Women’s History Month is celebrated each March and is an opportunity to recognize women’s varied, and often under-recognized, accomplishments throughout history. Types of celebrations this month include television specials, political speeches, learning activities in classrooms, and social media posts.
There is a myth that suggests Women’s History Month’s occurs in March because of a strike held by New York City’s female garment workers in March over a hundred years ago. Supposedly, a group of women from multiple factories joined together to demand better working conditions and the right to vote. Although they were harassed by police and other City leaders, the group eventually formed their own union. An inspiring story, yes? Sadly it’s not true. There’s no evidence that this strike, or the union of women garment workers it inspired, ever existed. The myth was debunked in the late 1970’s.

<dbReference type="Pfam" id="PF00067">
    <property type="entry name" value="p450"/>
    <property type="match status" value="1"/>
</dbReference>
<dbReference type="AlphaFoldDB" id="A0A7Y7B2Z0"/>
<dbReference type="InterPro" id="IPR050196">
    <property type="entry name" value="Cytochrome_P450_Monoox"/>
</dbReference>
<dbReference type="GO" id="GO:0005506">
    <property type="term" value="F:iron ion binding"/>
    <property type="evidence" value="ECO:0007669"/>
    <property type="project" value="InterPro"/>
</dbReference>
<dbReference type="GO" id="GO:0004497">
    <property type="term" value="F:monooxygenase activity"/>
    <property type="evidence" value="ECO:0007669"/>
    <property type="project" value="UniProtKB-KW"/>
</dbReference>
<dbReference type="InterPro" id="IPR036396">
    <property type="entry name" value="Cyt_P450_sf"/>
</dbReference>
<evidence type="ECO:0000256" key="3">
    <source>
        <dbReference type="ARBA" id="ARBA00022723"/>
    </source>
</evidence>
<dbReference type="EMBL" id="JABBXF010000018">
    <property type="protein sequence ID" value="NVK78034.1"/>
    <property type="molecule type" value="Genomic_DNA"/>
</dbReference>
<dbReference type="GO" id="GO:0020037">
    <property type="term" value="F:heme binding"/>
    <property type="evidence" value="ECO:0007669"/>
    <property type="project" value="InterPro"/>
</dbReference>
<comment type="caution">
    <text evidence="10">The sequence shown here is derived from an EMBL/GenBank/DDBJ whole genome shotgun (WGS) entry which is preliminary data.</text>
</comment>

Also in the 1970’s, American feminist groups extended International Women’s Day (which is held on March 8) to Women’s History Week in an effort to amplify women’s history in schools. In 1980, President Jimmy Carter designated the first National Women’s History Week, the week including March 8. Women’s history observations snowballed from there. By 1986, 14 states recognized March as Women’s History Month, and in the next year the United States Congree established Women’s History Month as an annual federally recognized observance. Each sitting U.S. president since 1995 has issued a yearly proclamation honoring the role of American women in history.